# A question about a proof of Neyman's factorization theorem

This question comes from the proof of Neyman's factorization theorem in Robert V. Hogg, Joseph W. McKean, Allen T. Craig, "Introduction to Mathematical Statistics", 6th edition, pp 376-377.

In the proof, a one-to-one transformation is used which is indicated by the red line. But I could not understand why such a one-to-one transformation surely exists. Can you tell me?

Thank you for any help!

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$y_2,\dots,y_n$ can be chosen to be anything so that the transformation $(x_1,\dots,x_n)\mapsto (y_1,\dots,y_n)$ is bijective. The choice is not going to afect the proof. –  Ashok Jun 21 '12 at 7:12
I can't get it. Could you please explain in a bit more detail? For example, if $u_1$ is not bijective, how to construct such a one-to-one transformation? –  Zhou Heng Jun 21 '12 at 7:49
Yes, you seem to be right. –  Ashok Jun 21 '12 at 8:48
The transformation of x1, x2, ...xn to y1 is the sufficient statistic given in the problem. But I am not sure how the other yis are constructed to get the 1-1 transformation from the xs to the ys. –  Michael Chernick Jun 22 '12 at 22:34
This proof seems to be handwavy on purpose. For example, $y_{1}$ might not be differentiable and then you would not be able to get the Jacobian. The important claim is that if T is sufficient and T(x) = t then the density of t is proportional to the density of x''. There are some problems with that... the density of $t$ with respect to what? Is $T$ necessarily continuous? etc... I can show this rigorously using Measure Theory but I don't know if that would be good for you. –  madprob Jun 26 '12 at 3:52

I wrote this stuff as my personal notes in some class as an adaptation of the proof in Theory of Statistics by Mark Schervish.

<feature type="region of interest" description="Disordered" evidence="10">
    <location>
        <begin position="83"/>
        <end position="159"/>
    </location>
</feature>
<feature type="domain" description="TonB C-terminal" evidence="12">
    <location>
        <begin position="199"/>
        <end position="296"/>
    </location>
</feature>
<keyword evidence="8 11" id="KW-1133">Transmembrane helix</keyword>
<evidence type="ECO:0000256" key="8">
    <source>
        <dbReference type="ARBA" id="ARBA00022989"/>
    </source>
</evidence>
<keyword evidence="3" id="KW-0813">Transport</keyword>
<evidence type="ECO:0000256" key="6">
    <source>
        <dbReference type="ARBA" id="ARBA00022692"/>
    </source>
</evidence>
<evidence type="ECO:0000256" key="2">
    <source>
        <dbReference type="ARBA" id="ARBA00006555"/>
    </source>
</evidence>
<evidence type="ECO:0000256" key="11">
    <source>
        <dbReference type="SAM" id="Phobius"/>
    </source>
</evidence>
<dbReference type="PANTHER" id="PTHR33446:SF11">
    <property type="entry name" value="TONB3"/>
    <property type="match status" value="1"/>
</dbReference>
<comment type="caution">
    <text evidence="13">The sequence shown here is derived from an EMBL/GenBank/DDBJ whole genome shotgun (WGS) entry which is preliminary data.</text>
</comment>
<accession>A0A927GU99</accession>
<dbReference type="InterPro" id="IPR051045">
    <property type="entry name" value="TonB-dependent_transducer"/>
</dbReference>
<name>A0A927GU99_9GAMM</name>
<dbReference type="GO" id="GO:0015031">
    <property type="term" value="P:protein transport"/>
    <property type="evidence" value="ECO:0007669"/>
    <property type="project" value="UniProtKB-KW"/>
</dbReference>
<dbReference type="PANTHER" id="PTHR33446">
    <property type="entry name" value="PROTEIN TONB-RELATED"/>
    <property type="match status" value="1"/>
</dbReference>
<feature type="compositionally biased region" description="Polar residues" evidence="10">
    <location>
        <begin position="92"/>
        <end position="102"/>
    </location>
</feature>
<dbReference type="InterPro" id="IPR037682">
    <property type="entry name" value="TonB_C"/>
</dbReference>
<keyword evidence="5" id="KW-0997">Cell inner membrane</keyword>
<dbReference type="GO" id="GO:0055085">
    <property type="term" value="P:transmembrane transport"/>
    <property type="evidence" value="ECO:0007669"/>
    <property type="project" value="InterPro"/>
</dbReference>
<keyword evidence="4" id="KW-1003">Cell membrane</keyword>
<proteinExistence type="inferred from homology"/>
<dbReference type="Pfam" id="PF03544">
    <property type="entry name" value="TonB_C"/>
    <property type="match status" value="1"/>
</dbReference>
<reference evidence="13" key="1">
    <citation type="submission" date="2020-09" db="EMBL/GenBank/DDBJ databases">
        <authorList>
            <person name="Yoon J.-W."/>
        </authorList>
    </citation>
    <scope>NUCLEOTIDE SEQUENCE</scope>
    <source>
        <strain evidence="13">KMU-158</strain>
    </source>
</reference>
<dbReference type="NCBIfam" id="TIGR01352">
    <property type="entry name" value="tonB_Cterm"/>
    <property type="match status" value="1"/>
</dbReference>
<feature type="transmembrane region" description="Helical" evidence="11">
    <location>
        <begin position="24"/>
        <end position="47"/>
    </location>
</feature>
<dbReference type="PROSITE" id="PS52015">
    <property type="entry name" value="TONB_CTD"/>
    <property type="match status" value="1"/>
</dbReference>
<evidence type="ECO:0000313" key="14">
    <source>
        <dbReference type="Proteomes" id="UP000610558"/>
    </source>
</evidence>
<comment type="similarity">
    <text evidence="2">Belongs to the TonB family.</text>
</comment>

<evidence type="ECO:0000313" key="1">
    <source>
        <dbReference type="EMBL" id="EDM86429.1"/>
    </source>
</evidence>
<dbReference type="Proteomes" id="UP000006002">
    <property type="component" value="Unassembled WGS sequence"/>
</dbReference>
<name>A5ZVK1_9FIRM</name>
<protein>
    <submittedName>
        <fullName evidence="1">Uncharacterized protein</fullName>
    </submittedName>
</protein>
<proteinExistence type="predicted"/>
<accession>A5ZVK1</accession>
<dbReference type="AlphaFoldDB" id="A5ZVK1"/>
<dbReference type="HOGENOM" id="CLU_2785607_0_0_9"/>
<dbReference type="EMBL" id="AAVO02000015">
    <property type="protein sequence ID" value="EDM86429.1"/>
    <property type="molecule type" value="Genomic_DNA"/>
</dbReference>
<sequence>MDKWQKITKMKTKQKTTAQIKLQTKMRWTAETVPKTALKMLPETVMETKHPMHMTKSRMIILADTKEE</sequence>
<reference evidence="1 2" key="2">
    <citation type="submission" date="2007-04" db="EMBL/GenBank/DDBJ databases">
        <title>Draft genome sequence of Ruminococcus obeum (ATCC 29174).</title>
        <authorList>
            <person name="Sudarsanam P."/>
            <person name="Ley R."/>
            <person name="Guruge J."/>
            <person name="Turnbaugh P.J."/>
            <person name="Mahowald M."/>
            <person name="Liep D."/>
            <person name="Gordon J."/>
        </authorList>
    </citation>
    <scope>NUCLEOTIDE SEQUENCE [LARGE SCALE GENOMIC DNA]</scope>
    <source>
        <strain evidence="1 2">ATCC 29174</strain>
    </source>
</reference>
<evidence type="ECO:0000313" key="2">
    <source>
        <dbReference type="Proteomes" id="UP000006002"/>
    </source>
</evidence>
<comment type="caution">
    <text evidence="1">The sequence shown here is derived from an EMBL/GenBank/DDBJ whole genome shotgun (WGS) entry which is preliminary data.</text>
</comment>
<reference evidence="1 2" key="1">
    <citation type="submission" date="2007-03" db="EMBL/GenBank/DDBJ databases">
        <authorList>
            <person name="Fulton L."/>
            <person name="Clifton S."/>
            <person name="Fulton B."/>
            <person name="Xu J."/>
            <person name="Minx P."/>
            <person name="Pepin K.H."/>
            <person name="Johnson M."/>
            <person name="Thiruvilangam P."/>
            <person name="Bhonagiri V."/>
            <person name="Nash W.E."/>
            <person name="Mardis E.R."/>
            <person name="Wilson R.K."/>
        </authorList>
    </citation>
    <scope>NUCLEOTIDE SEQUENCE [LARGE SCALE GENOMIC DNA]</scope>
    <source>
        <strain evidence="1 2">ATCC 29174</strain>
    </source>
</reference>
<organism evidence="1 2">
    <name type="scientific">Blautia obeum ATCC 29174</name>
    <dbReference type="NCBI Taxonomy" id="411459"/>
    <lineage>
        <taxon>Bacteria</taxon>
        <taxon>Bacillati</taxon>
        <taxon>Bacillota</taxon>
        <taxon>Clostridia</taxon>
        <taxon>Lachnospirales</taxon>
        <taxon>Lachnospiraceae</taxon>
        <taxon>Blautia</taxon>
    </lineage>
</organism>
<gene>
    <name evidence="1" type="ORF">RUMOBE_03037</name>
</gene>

We use this definition of Sufficiency:

$\textbf{Definition 1.1}:$ A statistic $T$ is $\textit{sufficient}$ for $\Theta$ if $\forall A \in \sigma(X)$, $\exists$ a version of $P_{\theta}(A|T)$ functionally independent of $\theta$. In this case, we call $P_{\theta}(A|T)$ by $P(A|T)$.

This is the more abstract version of $P_{\theta}(X=x|T=t)$ not depending on $\theta$.

Next, we need these Lemmas (I can write the proof if it helps):

$\textbf{Lemma 1.1}$: If $\forall \theta \in \Omega$, $P_{\theta} << \nu$ for a $\sigma$-finite $\nu$, then $\exists (c_{i})_{i=1}^{\infty}$ in $[0,1]$ s.t. $\sum_{i=1}^{\infty}{c_{i}} = 1$ and $(\theta_{i})_{i=1}^{\infty}$ in $\Omega$ s.t. $\nu^{*} := \sum_{i=1}^{\infty}{c_{i}P_{\theta_{i}}}$ is a probability measure and $\forall \theta \in \Omega$, $P_{\theta} << \nu^{*} << \nu$.

$\textbf{Lemma 1.2}$: Suppose $\exists$ $\sigma$-finite $\nu$ on $(\chi,\beta_{X})$ s.t. $\forall \theta \in \Omega, P_{\theta} << \nu$ and that $T$ is sufficient for $\Theta$. Take $\nu^{*}$ as in Lemma $1.1$. $\forall \theta \in \Omega$, $\nu^{*}(A|T)$ is a $\nu^{*}$-version of $P_{\theta}(A|T)$.

$\textbf{Lemma 1.3}$: Suppose $\exists$ $\sigma$-finite $\nu$ on $(\chi,\beta_{X})$ s.t. $\forall \theta \in \Omega, P_{\theta} << \nu$ and take $\nu^{*}$ as in Lemma $1.1$. There $\exists$ functions $m_{1} \& m_{2,\theta}$ s.t. $\forall \theta \in \Omega$, a $\nu$-version of $\frac{dP_{\theta}}{d\nu}$ has $\forall x \in \chi$, $\frac{dP_{\theta}}{d\nu} = m_{1}m_{2,\theta}$, $m_{1}$ functionally independent of $\theta$ and $m_{2}$ $\sigma(T)$-measurable iif $\forall \theta \in \Omega$, there exists a $\sigma(T)$-measurable $\nu^{*}$-version of $\frac{dP_{\theta}}{d\nu^{*}}$. Whenever there is no confusion, we will also call this version by $\frac{dP_{\theta}}{d\nu^{*}}$.

$\textbf{Proof}$: $\textbf{Stage}$ 1: if''

$\$

First, observe that:

$$\frac{d\nu^{*}}{d\nu} = \sum_{j}{c_{j}\frac{dP_{\theta_{j}}}{d\nu}} =^{\nu} m_{1}\sum_{j}{c_{j}m_{2,\theta_{j}}}$$

Next, observe that, since $\nu^{*} << \nu$:

$$m_{1}m_{2,\theta} =^{\nu^{*}} \frac{dP_{\theta}}{d\nu^{*}} = \frac{dP_{\theta}}{d\nu} \frac{d\nu^{*}}{d\nu} =^{\nu^{*}} \frac{dP_{\theta}}{d\nu} m_{1}\sum_{j}{c_{j}m_{2,\theta_{j}}}$$

Observe that $A = \{x \in \chi: m_{1}\sum_{j}{c_{j}m_{2,\theta_{j}}} = 0\}$ is such that $\nu^{*}(A) = 0$, see\footnote{$\nu^{*}(A) = \int_{A}{d\nu^{*}} = \int_{A}{\frac{d\nu^{*}}{d\nu}d\nu} = \int_{A}{m_{1}\sum_{j}{c_{j}m_{2,\theta_{j}}}d\nu} = 0$}. Hence,